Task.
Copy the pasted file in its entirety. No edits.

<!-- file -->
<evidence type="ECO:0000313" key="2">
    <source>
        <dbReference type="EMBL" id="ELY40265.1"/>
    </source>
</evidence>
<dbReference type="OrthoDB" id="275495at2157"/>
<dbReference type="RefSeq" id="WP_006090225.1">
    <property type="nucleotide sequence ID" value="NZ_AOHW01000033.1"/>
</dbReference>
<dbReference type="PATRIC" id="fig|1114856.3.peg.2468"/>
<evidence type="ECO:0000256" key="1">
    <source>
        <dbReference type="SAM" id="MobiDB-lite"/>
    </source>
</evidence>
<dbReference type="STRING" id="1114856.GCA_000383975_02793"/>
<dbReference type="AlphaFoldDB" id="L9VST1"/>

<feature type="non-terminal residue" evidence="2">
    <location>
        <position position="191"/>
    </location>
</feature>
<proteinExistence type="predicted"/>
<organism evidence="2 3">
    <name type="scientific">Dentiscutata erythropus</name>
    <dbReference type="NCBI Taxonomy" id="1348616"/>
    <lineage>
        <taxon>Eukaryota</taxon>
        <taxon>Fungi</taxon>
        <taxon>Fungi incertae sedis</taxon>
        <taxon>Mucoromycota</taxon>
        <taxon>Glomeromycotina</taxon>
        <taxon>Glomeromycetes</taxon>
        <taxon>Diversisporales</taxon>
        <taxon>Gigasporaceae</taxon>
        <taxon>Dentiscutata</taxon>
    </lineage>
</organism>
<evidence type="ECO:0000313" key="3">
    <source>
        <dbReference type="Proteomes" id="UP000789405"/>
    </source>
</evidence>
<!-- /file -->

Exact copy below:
<evidence type="ECO:0000313" key="2">
    <source>
        <dbReference type="EMBL" id="ELY40265.1"/>
    </source>
</evidence>
<dbReference type="OrthoDB" id="275495at2157"/>
<dbReference type="RefSeq" id="WP_006090225.1">
    <property type="nucleotide sequence ID" value="NZ_AOHW01000033.1"/>
</dbReference>
<dbReference type="PATRIC" id="fig|1114856.3.peg.2468"/>
<evidence type="ECO:0000256" key="1">
    <source>
        <dbReference type="SAM" id="MobiDB-lite"/>
    </source>
</evidence>
<dbReference type="STRING" id="1114856.GCA_000383975_02793"/>
<dbReference type="AlphaFoldDB" id="L9VST1"/>

<feature type="non-terminal residue" evidence="2">
    <location>
        <position position="191"/>
    </location>
</feature>
<proteinExistence type="predicted"/>
<organism evidence="2 3">
    <name type="scientific">Dentiscutata erythropus</name>
    <dbReference type="NCBI Taxonomy" id="1348616"/>
    <lineage>
        <taxon>Eukaryota</taxon>
        <taxon>Fungi</taxon>
        <taxon>Fungi incertae sedis</taxon>
        <taxon>Mucoromycota</taxon>
        <taxon>Glomeromycotina</taxon>
        <taxon>Glomeromycetes</taxon>
        <taxon>Diversisporales</taxon>
        <taxon>Gigasporaceae</taxon>
        <taxon>Dentiscutata</taxon>
    </lineage>
</organism>
<evidence type="ECO:0000313" key="3">
    <source>
        <dbReference type="Proteomes" id="UP000789405"/>
    </source>
</evidence>